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products:sbc:sbc66:webserver_commands

Commands

Commands are used to control, configure and monitor the target board. All commands follow the syntax of name=value. Commands can be sent to the target board via the following methods:

  • UDP or TCP: Commands are sent, and data requested via the Network - Not available yet, in future version!

  • Web pages and HTTP: Command are sent, and data requested via the HTTP GET and POST commands. Various HTML elements, like button, check boxes, radio buttons and more can be used!

  • Serial ports: This enables commands via different protocols, like RS-232, RS-485, TTL Serial port and others. - Not available yet, in future version!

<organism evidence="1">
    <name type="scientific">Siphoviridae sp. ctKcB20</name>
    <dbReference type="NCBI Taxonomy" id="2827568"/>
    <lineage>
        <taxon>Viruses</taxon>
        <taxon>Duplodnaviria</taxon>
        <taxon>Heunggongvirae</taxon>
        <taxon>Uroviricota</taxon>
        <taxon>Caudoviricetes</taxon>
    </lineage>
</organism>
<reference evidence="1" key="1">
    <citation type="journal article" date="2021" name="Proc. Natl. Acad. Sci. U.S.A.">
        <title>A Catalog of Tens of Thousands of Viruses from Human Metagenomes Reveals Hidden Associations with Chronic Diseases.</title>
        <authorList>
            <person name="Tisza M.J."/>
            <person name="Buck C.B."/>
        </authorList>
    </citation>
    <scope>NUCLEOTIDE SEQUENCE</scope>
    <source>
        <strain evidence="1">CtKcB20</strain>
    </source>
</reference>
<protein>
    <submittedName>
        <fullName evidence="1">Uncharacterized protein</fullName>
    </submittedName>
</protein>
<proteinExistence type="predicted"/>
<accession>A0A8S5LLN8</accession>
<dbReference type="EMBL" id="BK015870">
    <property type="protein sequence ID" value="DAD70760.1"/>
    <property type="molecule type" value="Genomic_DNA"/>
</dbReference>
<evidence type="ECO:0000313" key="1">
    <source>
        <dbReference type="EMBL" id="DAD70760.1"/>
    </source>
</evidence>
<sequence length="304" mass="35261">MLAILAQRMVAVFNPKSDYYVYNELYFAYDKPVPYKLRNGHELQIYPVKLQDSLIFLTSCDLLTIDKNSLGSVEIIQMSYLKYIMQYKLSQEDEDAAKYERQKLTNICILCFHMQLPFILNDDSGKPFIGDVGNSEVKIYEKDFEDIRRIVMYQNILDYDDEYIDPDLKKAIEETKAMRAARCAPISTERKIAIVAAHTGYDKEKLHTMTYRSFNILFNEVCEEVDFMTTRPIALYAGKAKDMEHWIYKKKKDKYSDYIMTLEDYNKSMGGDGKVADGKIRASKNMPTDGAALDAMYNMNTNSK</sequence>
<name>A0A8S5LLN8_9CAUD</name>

• USB: Commands are sent, and data requested via USB HID messages. The free Netcruzer USB Terminal app can be used. For details, see netcruzer.com/usbterminal. Full source code for the Netcruzer USB Terminal is also available, and can be modified if required.



For example, to set port pin Y2, the following methods can be used (see “o – Output Command“ section below for syntax):

  • Send the following HTTP GET command from a web page: http://10.1.0.1/?oy2=1

  • Add a button to a web page that uses HTTP POST to send the following command: oy2=1

  • Send the following UDP message to the UDP Command Port: oy2=1 - Not available yet, in future version!

In this example the name part of the command is "oy2", and the value part is “1”.

 

UDP Commands

Any of the commands listed below can be executed on the target by sending them to UDP port 54123. This port is configurable, and can be changed. For example, to set Port pin X7, the following UDP message can be sent to the target board: